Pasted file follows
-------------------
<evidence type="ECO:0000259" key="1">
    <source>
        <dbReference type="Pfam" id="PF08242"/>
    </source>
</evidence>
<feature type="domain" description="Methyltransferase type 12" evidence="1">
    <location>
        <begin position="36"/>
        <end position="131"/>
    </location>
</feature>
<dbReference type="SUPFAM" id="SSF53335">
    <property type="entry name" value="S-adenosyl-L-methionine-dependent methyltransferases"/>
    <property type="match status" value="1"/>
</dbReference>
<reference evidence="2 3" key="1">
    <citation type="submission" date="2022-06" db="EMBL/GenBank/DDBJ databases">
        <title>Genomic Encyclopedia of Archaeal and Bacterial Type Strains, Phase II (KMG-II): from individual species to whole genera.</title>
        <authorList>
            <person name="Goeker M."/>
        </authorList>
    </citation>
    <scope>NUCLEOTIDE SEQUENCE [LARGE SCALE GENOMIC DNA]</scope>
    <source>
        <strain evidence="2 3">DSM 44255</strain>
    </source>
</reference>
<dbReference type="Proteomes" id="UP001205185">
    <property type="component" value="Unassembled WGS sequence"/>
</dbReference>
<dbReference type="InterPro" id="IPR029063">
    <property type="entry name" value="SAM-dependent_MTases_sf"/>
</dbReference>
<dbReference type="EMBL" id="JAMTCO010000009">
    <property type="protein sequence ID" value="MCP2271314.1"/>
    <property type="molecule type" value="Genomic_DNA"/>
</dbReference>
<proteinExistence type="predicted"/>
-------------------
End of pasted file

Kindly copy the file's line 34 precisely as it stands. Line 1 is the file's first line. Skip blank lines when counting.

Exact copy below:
<dbReference type="EMBL" id="JAMTCO010000009">